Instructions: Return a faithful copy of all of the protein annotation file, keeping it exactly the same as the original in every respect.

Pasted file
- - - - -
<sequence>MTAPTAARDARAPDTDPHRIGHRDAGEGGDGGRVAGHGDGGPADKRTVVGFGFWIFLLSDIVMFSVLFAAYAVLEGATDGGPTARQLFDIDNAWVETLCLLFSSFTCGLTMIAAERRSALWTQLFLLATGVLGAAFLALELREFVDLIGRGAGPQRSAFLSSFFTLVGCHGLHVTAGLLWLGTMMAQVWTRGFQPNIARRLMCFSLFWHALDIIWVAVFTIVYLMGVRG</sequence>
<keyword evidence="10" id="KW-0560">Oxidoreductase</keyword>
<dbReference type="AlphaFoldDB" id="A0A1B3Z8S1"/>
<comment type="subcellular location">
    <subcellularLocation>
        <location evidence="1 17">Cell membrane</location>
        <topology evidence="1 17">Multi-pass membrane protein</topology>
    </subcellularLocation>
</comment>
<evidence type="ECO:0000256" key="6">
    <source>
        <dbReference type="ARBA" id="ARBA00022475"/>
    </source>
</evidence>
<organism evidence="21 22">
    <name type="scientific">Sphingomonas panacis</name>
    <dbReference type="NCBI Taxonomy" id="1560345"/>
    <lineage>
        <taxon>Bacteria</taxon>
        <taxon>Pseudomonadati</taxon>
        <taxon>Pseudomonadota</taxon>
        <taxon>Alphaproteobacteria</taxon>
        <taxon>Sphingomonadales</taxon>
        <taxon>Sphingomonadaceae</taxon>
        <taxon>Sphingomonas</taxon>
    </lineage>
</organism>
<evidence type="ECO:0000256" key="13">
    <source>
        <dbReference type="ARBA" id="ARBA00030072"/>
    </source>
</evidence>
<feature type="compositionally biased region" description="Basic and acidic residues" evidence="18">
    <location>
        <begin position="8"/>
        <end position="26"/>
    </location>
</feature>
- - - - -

<sequence>MTAPTAARDARAPDTDPHRIGHRDAGEGGDGGRVAGHGDGGPADKRTVVGFGFWIFLLSDIVMFSVLFAAYAVLEGATDGGPTARQLFDIDNAWVETLCLLFSSFTCGLTMIAAERRSALWTQLFLLATGVLGAAFLALELREFVDLIGRGAGPQRSAFLSSFFTLVGCHGLHVTAGLLWLGTMMAQVWTRGFQPNIARRLMCFSLFWHALDIIWVAVFTIVYLMGVRG</sequence>
<keyword evidence="10" id="KW-0560">Oxidoreductase</keyword>
<dbReference type="AlphaFoldDB" id="A0A1B3Z8S1"/>
<comment type="subcellular location">
    <subcellularLocation>
        <location evidence="1 17">Cell membrane</location>
        <topology evidence="1 17">Multi-pass membrane protein</topology>
    </subcellularLocation>
</comment>
<evidence type="ECO:0000256" key="6">
    <source>
        <dbReference type="ARBA" id="ARBA00022475"/>
    </source>
</evidence>
<organism evidence="21 22">
    <name type="scientific">Sphingomonas panacis</name>
    <dbReference type="NCBI Taxonomy" id="1560345"/>
    <lineage>
        <taxon>Bacteria</taxon>
        <taxon>Pseudomonadati</taxon>
        <taxon>Pseudomonadota</taxon>
        <taxon>Alphaproteobacteria</taxon>
        <taxon>Sphingomonadales</taxon>
        <taxon>Sphingomonadaceae</taxon>
        <taxon>Sphingomonas</taxon>
    </lineage>
</organism>
<evidence type="ECO:0000256" key="13">
    <source>
        <dbReference type="ARBA" id="ARBA00030072"/>
    </source>
</evidence>
<feature type="compositionally biased region" description="Basic and acidic residues" evidence="18">
    <location>
        <begin position="8"/>
        <end position="26"/>
    </location>
</feature>